“I find television very educating. Every time somebody turns on the set, I go into the other
room and read a book.” ~ Groucho Marx
Find your reading nook. Image from
I went shopping with my Mum and brother last week. We had run out of shops to visit, when I suggested a trip to the bookshop. “Why would I want a book?” asked my brother, who had once made habit of taking a torch to bed so he could re-read the Harry Potter series.
“Reading?” asked my Mum, who was so enthralled by Captain Corelli’s Mandolin after her divorce that she finished it in a day, “How could I possibly have time for reading?”
Cultivating a reading habit should not be limited by our perceptions of how much time we have, nor influenced by any other negative factor. We all deserve (and need) time for ourself, and settling down with a good book is one of the best ways to achieve this.
Reading also comes with the added benefits of expanding our knowledge, finding reassurance from characters in similar situations, and becoming aware of different cultures.
I currently ensure that I make time for reading every day, and choose books that positively affect my mental health. Because of literature, I’ve come to understand not only myself better, but also my past experiences. Reading is one of the best ways to find reassurance or to relate to another, particularly when a book is well chosen.
But how can you form a reading habit? Yes, we all have prior engagements to attend to, people to consider, and perhaps a demanding job, but we can still look for empty slots in our day – no matter how small – to fit in a good book.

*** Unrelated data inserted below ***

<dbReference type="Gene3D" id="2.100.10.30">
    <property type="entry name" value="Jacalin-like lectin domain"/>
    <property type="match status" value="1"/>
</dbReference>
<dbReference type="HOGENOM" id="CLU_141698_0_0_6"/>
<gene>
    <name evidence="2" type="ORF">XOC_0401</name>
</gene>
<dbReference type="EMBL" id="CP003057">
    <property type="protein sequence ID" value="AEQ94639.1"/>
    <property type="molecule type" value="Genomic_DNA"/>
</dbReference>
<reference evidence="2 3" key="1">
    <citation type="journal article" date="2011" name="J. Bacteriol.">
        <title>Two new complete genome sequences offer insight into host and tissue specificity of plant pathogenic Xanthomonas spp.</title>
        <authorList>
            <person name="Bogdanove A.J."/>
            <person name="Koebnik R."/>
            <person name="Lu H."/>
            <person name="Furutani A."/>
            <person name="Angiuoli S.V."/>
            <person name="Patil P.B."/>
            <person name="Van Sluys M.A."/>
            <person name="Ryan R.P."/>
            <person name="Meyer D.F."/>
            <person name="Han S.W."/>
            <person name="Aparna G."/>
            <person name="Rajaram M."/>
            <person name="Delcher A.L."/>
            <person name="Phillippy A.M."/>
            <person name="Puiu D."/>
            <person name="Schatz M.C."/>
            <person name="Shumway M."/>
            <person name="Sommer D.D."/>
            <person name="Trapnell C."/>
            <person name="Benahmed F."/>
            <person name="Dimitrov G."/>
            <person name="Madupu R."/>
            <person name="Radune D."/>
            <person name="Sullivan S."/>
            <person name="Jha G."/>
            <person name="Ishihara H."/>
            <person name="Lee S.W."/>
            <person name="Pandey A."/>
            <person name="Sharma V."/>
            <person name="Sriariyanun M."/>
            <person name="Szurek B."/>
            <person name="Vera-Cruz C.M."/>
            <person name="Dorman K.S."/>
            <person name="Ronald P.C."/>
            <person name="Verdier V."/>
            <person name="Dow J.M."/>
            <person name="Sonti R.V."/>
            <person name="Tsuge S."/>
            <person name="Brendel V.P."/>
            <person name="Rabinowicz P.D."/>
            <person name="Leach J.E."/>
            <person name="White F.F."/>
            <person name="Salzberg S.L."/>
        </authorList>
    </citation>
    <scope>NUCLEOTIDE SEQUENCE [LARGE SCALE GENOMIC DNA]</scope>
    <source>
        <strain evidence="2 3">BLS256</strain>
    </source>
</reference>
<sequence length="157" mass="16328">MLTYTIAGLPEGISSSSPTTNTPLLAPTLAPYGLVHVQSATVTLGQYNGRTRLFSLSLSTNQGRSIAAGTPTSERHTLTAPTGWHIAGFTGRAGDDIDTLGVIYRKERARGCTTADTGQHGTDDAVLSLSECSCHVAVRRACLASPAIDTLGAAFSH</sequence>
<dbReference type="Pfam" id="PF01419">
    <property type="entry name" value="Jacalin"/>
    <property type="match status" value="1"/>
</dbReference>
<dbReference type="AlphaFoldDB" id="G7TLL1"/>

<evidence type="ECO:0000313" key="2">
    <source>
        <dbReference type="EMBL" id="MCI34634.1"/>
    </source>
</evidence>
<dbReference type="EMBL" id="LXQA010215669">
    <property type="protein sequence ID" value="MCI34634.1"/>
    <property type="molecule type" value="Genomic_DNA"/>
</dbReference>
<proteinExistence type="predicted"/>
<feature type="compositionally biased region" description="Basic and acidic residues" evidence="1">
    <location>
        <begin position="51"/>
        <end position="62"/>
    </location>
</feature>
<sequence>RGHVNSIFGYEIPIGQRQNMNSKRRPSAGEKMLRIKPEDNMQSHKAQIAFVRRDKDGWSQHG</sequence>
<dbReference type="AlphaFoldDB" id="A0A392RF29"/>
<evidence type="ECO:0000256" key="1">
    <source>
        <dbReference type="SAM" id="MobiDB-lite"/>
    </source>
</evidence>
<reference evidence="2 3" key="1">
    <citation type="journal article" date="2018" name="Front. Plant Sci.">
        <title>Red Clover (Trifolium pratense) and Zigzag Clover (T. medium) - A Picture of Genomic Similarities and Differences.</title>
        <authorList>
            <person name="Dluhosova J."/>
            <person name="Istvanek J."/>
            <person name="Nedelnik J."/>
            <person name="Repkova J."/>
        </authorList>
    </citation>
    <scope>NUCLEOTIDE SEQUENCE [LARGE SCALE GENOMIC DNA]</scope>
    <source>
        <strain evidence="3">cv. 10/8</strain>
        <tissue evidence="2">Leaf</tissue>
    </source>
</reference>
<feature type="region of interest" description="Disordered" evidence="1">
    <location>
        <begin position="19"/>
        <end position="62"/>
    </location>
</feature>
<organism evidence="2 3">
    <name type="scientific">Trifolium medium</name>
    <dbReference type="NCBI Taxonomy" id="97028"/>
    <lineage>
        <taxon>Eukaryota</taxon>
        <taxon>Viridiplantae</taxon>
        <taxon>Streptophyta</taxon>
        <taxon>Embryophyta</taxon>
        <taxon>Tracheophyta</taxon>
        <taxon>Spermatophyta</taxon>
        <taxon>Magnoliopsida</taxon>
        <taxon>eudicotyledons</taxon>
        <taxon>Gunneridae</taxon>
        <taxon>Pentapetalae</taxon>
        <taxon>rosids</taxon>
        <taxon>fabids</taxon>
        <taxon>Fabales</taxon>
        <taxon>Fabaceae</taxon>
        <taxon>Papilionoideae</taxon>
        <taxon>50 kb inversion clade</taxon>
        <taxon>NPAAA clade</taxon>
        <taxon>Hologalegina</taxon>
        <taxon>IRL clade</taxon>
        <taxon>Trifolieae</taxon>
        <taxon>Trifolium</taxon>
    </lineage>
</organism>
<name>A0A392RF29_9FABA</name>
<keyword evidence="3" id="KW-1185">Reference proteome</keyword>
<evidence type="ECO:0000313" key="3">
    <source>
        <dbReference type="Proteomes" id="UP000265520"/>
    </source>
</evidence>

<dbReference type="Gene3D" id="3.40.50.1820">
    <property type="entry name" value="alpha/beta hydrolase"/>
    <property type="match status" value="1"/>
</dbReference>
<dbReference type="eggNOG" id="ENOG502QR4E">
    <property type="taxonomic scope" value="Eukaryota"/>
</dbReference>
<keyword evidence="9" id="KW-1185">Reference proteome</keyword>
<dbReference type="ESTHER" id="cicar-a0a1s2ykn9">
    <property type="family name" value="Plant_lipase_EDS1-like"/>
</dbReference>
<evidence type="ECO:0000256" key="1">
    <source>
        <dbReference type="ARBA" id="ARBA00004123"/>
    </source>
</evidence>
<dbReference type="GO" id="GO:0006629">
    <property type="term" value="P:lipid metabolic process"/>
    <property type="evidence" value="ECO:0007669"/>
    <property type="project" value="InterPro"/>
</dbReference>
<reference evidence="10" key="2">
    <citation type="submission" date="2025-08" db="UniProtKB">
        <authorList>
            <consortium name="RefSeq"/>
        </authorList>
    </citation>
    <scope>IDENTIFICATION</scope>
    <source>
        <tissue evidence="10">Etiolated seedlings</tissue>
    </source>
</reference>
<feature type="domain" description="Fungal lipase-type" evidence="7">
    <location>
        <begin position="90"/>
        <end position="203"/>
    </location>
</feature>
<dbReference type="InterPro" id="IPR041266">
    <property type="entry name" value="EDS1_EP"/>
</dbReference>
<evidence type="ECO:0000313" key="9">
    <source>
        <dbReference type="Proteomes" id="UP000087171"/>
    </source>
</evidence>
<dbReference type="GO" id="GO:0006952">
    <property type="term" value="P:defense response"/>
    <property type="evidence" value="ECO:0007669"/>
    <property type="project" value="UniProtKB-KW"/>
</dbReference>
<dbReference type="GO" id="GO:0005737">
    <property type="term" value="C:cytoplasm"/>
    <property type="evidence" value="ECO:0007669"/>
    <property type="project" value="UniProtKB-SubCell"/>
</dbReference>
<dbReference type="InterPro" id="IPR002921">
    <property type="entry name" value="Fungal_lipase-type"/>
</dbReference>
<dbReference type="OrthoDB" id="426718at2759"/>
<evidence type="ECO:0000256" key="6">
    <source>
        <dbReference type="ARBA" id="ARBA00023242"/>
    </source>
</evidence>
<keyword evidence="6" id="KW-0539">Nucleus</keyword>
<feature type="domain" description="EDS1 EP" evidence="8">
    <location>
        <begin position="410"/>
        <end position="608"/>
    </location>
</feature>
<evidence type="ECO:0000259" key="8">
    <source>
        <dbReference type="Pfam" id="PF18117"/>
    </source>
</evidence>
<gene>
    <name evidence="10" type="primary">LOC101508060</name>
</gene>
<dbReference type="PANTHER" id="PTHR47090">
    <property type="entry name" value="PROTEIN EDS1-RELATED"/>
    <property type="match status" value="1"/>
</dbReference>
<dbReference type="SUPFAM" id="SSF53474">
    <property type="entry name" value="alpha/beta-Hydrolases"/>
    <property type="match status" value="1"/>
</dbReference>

How to cultivate a reading habit and find motivation
- Always carry a book with you. Choose one that you actually enjoy reading, and one that isn’t too hard to read small amounts of at a time. Remember to read while you’re waiting for appointments, public transport, or during any empty time slots. If the book you’re carrying isn’t one you look forward to reading, change it.
- Make a list of the books you’ve always wanted to read, or the books you’ve heard good things about. Carry it with you.
- Dedicate set times to reading. Perhaps before lunch, while the kettle is boiling, or in bed before you call it a day.
- Start a book blog. Share your literary meditations with others. This is time consuming, and for the people who really love books, but it adds another level to your reading.
- Set goals. I’ve set myself a target of finishing one hundred books in 2013.
- Keep records. Try Goodreads, or perhaps a reading journal.
- Read compelling books. And don’t worry about “guilty pleasures”.
- Don’t be afraid to give up a book. If you don’t find yourself wanting to read beyond the first fifty pages, don’t force yourself.
- Make it a shared activity. Read at the same time as your partner, or read aloud to your kids.
- Think about how much TV you watch. An hour less of soap operas a day could let you finish a novel a week.
- Schedule bookshop or library visits. Make this a regular part of your week, and allow yourself to look forward to quietly browsing through recent paperbacks or rare editions. If you have a local library, reading can be great budget activity.
- If you find an author or genre you love, find more. Read series, prequels, and similar texts (perhaps look on Goodreads or ask a bookseller for recommendations)
- Make it a joyful experience. Settle down with a cup of tea and a biscuit, and class it as dedicated time to treat yourself.
- Find your reading nook. Make it comfy, quiet, and free from distractions (laptops and phones included).
- Learn to immerse yourself in a good book. After getting the important things done for the day, let yourself focus solely on a good book. Remember that minor chores can wait.
Do you have any tips for finding time to read? What about for forming a reading habit?